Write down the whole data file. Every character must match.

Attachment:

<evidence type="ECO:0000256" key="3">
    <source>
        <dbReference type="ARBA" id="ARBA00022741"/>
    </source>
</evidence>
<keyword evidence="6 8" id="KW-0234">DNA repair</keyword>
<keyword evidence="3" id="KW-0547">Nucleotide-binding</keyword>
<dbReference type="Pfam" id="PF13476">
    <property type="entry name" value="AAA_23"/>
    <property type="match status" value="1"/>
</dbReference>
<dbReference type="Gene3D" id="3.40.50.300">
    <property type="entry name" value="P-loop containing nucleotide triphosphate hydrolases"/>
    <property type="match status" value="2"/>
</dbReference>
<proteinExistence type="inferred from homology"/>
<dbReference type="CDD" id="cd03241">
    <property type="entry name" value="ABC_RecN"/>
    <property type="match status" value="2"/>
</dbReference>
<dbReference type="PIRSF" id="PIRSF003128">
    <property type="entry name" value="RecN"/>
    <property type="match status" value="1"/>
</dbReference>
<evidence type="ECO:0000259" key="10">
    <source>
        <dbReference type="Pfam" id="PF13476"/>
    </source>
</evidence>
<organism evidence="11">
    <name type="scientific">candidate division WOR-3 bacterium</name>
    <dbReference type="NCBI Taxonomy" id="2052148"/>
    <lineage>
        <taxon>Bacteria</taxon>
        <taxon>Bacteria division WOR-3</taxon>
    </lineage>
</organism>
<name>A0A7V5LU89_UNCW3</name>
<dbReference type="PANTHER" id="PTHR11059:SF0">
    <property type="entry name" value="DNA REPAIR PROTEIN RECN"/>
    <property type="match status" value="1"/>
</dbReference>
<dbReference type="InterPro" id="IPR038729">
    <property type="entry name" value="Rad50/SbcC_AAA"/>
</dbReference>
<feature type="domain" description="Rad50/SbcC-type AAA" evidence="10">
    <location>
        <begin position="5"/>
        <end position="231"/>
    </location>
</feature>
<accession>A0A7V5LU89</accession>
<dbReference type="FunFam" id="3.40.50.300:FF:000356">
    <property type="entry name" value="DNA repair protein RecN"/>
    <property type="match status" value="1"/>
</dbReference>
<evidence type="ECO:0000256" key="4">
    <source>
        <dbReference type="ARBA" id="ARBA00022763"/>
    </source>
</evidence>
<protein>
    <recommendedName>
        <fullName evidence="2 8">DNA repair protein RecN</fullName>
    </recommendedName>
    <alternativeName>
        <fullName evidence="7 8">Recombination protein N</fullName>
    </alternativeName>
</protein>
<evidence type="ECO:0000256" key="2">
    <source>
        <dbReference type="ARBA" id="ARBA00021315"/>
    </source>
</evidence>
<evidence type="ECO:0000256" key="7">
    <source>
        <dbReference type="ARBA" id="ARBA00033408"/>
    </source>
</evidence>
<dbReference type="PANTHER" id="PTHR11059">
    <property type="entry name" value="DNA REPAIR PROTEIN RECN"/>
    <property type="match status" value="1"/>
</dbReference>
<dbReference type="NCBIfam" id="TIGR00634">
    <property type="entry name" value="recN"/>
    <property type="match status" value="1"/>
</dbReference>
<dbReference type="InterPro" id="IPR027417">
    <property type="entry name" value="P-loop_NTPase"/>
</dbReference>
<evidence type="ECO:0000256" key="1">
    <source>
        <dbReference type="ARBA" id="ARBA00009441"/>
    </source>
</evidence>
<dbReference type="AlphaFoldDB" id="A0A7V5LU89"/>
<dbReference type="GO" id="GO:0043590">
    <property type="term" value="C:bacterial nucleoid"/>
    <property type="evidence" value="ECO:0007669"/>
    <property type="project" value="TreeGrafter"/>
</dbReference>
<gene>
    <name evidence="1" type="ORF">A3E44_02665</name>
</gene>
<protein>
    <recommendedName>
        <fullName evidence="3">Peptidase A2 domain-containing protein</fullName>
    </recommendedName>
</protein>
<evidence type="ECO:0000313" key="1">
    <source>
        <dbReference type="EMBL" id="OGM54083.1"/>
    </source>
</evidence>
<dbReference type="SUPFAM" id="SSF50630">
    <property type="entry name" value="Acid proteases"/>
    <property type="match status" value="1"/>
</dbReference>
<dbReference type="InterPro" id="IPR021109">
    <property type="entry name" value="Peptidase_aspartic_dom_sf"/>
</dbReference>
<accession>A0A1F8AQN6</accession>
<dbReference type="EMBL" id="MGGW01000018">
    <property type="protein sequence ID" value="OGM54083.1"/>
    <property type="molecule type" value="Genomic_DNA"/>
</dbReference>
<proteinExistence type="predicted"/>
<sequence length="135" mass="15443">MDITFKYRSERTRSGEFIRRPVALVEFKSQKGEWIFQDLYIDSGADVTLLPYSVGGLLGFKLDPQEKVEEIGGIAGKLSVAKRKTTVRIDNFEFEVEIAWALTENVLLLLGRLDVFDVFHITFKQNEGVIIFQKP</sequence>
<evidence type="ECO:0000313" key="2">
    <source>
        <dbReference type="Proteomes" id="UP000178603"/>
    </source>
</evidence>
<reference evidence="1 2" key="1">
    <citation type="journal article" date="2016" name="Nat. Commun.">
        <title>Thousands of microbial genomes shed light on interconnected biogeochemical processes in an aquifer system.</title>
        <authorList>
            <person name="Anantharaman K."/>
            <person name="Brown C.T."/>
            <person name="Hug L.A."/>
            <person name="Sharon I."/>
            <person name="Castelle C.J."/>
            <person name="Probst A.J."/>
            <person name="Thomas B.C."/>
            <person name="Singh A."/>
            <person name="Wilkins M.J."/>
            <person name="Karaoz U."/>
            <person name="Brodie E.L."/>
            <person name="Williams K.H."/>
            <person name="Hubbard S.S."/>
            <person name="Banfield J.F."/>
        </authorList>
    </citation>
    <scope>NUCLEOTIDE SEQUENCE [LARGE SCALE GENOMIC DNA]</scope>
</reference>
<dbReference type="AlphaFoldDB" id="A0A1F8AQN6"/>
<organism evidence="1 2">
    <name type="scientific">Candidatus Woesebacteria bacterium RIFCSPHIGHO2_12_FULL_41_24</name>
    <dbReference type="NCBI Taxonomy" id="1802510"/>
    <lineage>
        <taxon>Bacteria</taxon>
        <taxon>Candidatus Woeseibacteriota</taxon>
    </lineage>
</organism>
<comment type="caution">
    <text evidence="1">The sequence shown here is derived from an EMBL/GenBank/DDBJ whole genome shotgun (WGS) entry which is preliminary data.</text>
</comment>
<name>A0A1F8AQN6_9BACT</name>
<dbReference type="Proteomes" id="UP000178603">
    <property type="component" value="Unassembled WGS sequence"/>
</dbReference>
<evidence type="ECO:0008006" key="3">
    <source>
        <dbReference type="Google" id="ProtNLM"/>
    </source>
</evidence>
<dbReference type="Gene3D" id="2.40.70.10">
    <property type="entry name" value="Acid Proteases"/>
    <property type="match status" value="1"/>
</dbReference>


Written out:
<evidence type="ECO:0000256" key="3">
    <source>
        <dbReference type="ARBA" id="ARBA00022741"/>
    </source>
</evidence>
<keyword evidence="6 8" id="KW-0234">DNA repair</keyword>
<keyword evidence="3" id="KW-0547">Nucleotide-binding</keyword>
<dbReference type="Pfam" id="PF13476">
    <property type="entry name" value="AAA_23"/>
    <property type="match status" value="1"/>
</dbReference>
<dbReference type="Gene3D" id="3.40.50.300">
    <property type="entry name" value="P-loop containing nucleotide triphosphate hydrolases"/>
    <property type="match status" value="2"/>
</dbReference>
<proteinExistence type="inferred from homology"/>
<dbReference type="CDD" id="cd03241">
    <property type="entry name" value="ABC_RecN"/>
    <property type="match status" value="2"/>
</dbReference>
<dbReference type="PIRSF" id="PIRSF003128">
    <property type="entry name" value="RecN"/>
    <property type="match status" value="1"/>
</dbReference>
<evidence type="ECO:0000259" key="10">
    <source>
        <dbReference type="Pfam" id="PF13476"/>
    </source>
</evidence>
<organism evidence="11">
    <name type="scientific">candidate division WOR-3 bacterium</name>
    <dbReference type="NCBI Taxonomy" id="2052148"/>
    <lineage>
        <taxon>Bacteria</taxon>
        <taxon>Bacteria division WOR-3</taxon>
    </lineage>
</organism>
<name>A0A7V5LU89_UNCW3</name>
<dbReference type="PANTHER" id="PTHR11059:SF0">
    <property type="entry name" value="DNA REPAIR PROTEIN RECN"/>
    <property type="match status" value="1"/>
</dbReference>
<dbReference type="InterPro" id="IPR038729">
    <property type="entry name" value="Rad50/SbcC_AAA"/>
</dbReference>
<feature type="domain" description="Rad50/SbcC-type AAA" evidence="10">
    <location>
        <begin position="5"/>
        <end position="231"/>
    </location>
</feature>
<accession>A0A7V5LU89</accession>
<dbReference type="FunFam" id="3.40.50.300:FF:000356">
    <property type="entry name" value="DNA repair protein RecN"/>
    <property type="match status" value="1"/>
</dbReference>
<evidence type="ECO:0000256" key="4">
    <source>
        <dbReference type="ARBA" id="ARBA00022763"/>
    </source>
</evidence>
<protein>
    <recommendedName>
        <fullName evidence="2 8">DNA repair protein RecN</fullName>
    </recommendedName>
    <alternativeName>
        <fullName evidence="7 8">Recombination protein N</fullName>
    </alternativeName>
</protein>
<evidence type="ECO:0000256" key="2">
    <source>
        <dbReference type="ARBA" id="ARBA00021315"/>
    </source>
</evidence>
<evidence type="ECO:0000256" key="7">
    <source>
        <dbReference type="ARBA" id="ARBA00033408"/>
    </source>
</evidence>
<dbReference type="PANTHER" id="PTHR11059">
    <property type="entry name" value="DNA REPAIR PROTEIN RECN"/>
    <property type="match status" value="1"/>
</dbReference>
<dbReference type="NCBIfam" id="TIGR00634">
    <property type="entry name" value="recN"/>
    <property type="match status" value="1"/>
</dbReference>
<dbReference type="InterPro" id="IPR027417">
    <property type="entry name" value="P-loop_NTPase"/>
</dbReference>
<evidence type="ECO:0000256" key="1">
    <source>
        <dbReference type="ARBA" id="ARBA00009441"/>
    </source>
</evidence>
<dbReference type="AlphaFoldDB" id="A0A7V5LU89"/>
<dbReference type="GO" id="GO:0043590">
    <property type="term" value="C:bacterial nucleoid"/>
    <property type="evidence" value="ECO:0007669"/>
    <property type="project" value="TreeGrafter"/>
</dbReference>
<gene>
    <name evidence="1" type="ORF">A3E44_02665</name>
</gene>
<protein>
    <recommendedName>
        <fullName evidence="3">Peptidase A2 domain-containing protein</fullName>
    </recommendedName>
</protein>
<evidence type="ECO:0000313" key="1">
    <source>
        <dbReference type="EMBL" id="OGM54083.1"/>
    </source>
</evidence>
<dbReference type="SUPFAM" id="SSF50630">
    <property type="entry name" value="Acid proteases"/>
    <property type="match status" value="1"/>
</dbReference>
<dbReference type="InterPro" id="IPR021109">
    <property type="entry name" value="Peptidase_aspartic_dom_sf"/>
</dbReference>
<accession>A0A1F8AQN6</accession>
<dbReference type="EMBL" id="MGGW01000018">
    <property type="protein sequence ID" value="OGM54083.1"/>
    <property type="molecule type" value="Genomic_DNA"/>
</dbReference>
<proteinExistence type="predicted"/>
<sequence length="135" mass="15443">MDITFKYRSERTRSGEFIRRPVALVEFKSQKGEWIFQDLYIDSGADVTLLPYSVGGLLGFKLDPQEKVEEIGGIAGKLSVAKRKTTVRIDNFEFEVEIAWALTENVLLLLGRLDVFDVFHITFKQNEGVIIFQKP</sequence>
<evidence type="ECO:0000313" key="2">
    <source>
        <dbReference type="Proteomes" id="UP000178603"/>
    </source>
</evidence>
<reference evidence="1 2" key="1">
    <citation type="journal article" date="2016" name="Nat. Commun.">
        <title>Thousands of microbial genomes shed light on interconnected biogeochemical processes in an aquifer system.</title>
        <authorList>
            <person name="Anantharaman K."/>
            <person name="Brown C.T."/>
            <person name="Hug L.A."/>
            <person name="Sharon I."/>
            <person name="Castelle C.J."/>
            <person name="Probst A.J."/>
            <person name="Thomas B.C."/>
            <person name="Singh A."/>
            <person name="Wilkins M.J."/>
            <person name="Karaoz U."/>
            <person name="Brodie E.L."/>
            <person name="Williams K.H."/>
            <person name="Hubbard S.S."/>
            <person name="Banfield J.F."/>
        </authorList>
    </citation>
    <scope>NUCLEOTIDE SEQUENCE [LARGE SCALE GENOMIC DNA]</scope>
</reference>
<dbReference type="AlphaFoldDB" id="A0A1F8AQN6"/>
<organism evidence="1 2">
    <name type="scientific">Candidatus Woesebacteria bacterium RIFCSPHIGHO2_12_FULL_41_24</name>
    <dbReference type="NCBI Taxonomy" id="1802510"/>
    <lineage>
        <taxon>Bacteria</taxon>
        <taxon>Candidatus Woeseibacteriota</taxon>
    </lineage>
</organism>
<comment type="caution">
    <text evidence="1">The sequence shown here is derived from an EMBL/GenBank/DDBJ whole genome shotgun (WGS) entry which is preliminary data.</text>
</comment>
<name>A0A1F8AQN6_9BACT</name>
<dbReference type="Proteomes" id="UP000178603">
    <property type="component" value="Unassembled WGS sequence"/>
</dbReference>
<evidence type="ECO:0008006" key="3">
    <source>
        <dbReference type="Google" id="ProtNLM"/>
    </source>
</evidence>
<dbReference type="Gene3D" id="2.40.70.10">
    <property type="entry name" value="Acid Proteases"/>
    <property type="match status" value="1"/>
</dbReference>